Archive for the ‘ Build Progress ’ Category

Endless SS-S Sport pads and new fittings

I said I would be updating the blog a little. I ordered some Endless SS-S Sport brake pads for the rear calipers on my car. Endless USA was having a sale on them so I grabbed a pair for myself. I also ordered some Earl’s fittings for my PWR radiator. The PWR radiator comes with a plastic butterfly drain plug and it becomes really hard to remove at times. So with the Earl’s 90 degree fitting and AN caps I hope to fix that problem. Just unscrew the AN cap and drain the coolant in a easy way.


EvoIII Oil Filter Housing

I never posted a picture of my EvoIII oil filter housing, external oil cooler, and where I put my Stack oil temperature sensor.  So here it is. From testing, I have seen oil and coolant temperatures to be within 4 degrees of each other. Heck ya!

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Wedge Engineering seat base

Haven’t updated the blog in a while, but no one looks at it. I decided to order a new seat base from Wedge Engineering today. It will have the seat bolted directly to it without sliders for the maximum lowest seat position. I also updated my DSMLink v2 with ECMLink v3 and changed my fuel pump from a Walbro 190lph to a Walbro 255lph high pressure pump and continued to calibrate my Stack cluster (very time consuming project).

Here is measurement info for a Sparco Evo seat with Sparco side mounts.

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Project Mu Brake Swap Complete

I finished my Projject Mu big brake kit swap last night. I finished bleeding the brakes and took it out for a drive- in the rain!

I was held up by having to order a new front lower control arm and ball joint. Also both my front wheel bearings were worn out. I tried saving some money by ordering non-OEM wheel bearings but later found out that my ARP wheel studs would not fit in the hubs because the non-OEM wheel bearing/hubs use a stud that has a smaller knurl. I had to return them and order the OEM wheel bearing/hub assembly.

Since I went into this project without  clue what to expect I found out the Evo brake lines and DSM bake lines are different on the basis of inverted-flare female vs. female flare fitting. I ended up using my stock rubber brake lines for the time being.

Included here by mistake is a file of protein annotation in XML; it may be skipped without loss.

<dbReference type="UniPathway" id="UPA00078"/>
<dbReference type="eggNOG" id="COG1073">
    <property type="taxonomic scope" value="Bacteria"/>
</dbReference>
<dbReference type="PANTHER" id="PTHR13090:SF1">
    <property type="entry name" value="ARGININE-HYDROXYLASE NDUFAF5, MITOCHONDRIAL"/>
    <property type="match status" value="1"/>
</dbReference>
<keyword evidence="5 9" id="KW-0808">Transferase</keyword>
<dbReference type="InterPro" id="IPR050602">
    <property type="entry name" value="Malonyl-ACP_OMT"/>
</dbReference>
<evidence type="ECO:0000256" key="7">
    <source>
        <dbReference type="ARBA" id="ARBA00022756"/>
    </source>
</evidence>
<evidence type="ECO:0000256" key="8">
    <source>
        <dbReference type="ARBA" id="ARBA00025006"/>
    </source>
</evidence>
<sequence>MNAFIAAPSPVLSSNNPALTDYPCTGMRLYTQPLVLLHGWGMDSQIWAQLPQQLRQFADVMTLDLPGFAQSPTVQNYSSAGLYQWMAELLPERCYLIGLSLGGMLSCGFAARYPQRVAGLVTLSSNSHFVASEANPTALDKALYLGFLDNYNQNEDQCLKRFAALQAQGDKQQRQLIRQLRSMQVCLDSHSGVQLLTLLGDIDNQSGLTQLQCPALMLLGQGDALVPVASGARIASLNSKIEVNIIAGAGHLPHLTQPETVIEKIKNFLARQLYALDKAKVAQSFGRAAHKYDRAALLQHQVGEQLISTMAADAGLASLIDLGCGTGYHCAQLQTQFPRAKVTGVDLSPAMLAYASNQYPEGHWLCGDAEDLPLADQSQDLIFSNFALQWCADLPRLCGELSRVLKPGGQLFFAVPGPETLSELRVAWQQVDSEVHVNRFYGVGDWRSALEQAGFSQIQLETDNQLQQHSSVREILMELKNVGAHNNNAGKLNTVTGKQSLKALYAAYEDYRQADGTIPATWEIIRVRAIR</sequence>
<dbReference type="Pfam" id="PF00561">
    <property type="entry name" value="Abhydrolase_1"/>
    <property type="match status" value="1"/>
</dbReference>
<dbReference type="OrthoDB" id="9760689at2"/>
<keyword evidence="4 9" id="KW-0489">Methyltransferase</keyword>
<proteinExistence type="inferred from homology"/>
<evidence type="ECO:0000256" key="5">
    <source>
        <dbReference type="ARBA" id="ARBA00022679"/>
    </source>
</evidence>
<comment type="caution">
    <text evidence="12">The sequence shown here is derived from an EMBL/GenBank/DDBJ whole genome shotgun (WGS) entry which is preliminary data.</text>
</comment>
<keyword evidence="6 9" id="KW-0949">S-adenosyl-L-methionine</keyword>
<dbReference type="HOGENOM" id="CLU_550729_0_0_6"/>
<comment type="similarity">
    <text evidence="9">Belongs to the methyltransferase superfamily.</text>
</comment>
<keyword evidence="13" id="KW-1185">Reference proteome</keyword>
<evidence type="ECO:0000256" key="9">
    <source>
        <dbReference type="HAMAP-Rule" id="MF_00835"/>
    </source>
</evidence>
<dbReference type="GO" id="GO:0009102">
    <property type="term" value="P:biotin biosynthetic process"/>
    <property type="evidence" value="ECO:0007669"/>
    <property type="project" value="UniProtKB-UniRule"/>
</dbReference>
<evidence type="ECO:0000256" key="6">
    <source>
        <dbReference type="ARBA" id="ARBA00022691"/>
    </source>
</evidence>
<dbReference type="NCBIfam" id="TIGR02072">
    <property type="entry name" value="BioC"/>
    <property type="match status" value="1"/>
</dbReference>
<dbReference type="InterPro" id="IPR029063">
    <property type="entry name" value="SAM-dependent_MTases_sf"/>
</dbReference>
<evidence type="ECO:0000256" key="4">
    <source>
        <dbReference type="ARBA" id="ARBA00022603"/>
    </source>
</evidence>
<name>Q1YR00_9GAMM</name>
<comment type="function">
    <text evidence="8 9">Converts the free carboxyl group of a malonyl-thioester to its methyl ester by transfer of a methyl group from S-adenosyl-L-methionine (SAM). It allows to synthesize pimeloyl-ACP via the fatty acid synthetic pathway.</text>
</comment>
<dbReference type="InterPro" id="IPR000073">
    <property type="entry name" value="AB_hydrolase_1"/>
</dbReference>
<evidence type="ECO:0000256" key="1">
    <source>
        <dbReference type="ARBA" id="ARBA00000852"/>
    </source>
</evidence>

Here is a picture I took with my phone  while I was bleeding the brakes.
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Increasing Stopping Power with Project Mu

I decided to put some new brakes on my car over the weekend. I literally spent months trying to decide what brakes were the best option for me. I finally settled for Project Mu because it gunmetal in color. I bought my Rotora brake kit in bright red because I wanted to attract attention, for my new setup I wanted a more “mature” and OEM look.
Another thing to note, I wanted a brake kit I could easily get replacement parts for. I have measured my PMU bell and disc and looked over the Brembo Racing catalog and it turns out I can replace my PMU rotors with Brembo Racing discs. This is a benefit considering I won’t have to deal with ordering replacement parts from Mackin; I can just point and click my mouse over at HRPWorld. As far as replacement brake pads, Endless makes pads that fit PMU calipers.
The options for brake kits for a 2g DSM are very limited. But luckily the 2g shares so much with the Evo it’s amazing. I ordered some new OEM 2001 Galant VR4 steering knuckles from over in Asia. And the PMU big brake kit essentially bolted right up without problems.
The bells are a tad thicker and tend to push my wheels out a tad so I suggest ordering some extended wheel studs. If you’re wondering the Evo and 2g DSM share the same ARP extended wheel studs part number.

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Stacked with Issues

Recent;y I have been struggling with trying to interupt the 80+ pages on the Stack instruction manual. I spent over a year reading and rereading the Stack instruction manual, and I consistently overlooked the part that explains the RPM signal to the unit. I figured I had been there and done that before so wasting my time was unnecessary. I now have an issue with the RPM signal to the Stack. It’s funny, Stack has no US tech support. And try writing them an email! Internet forums are completely useless, they know nothing about the type of RPM signal a Stack reads, let alone what Stack is. Simply asking too much…
So tonight I ordered what I hope to be my saving grace. This nifty Auto Meter tach adapter. You would use it to install a big tach in your car, so I figured I’d give it a shot. What’s the worst that could happen.
Could it be my saving grace? I only hope. This is plan Z.
The funny thing is, I didn’t know what I was getting into when I got this Stack. No one knew about it, I had no one around me that could offer help. This has stretched my mind to the limits, this has improved my wiring skills greatly, it has expanded my knowledge about electrical systems.

Installed the Stack

After many months of planning, my Stack dash display is finally in my car, mounted and working. I still anticipate for there to be issues, so I’m not considering myself to be done.

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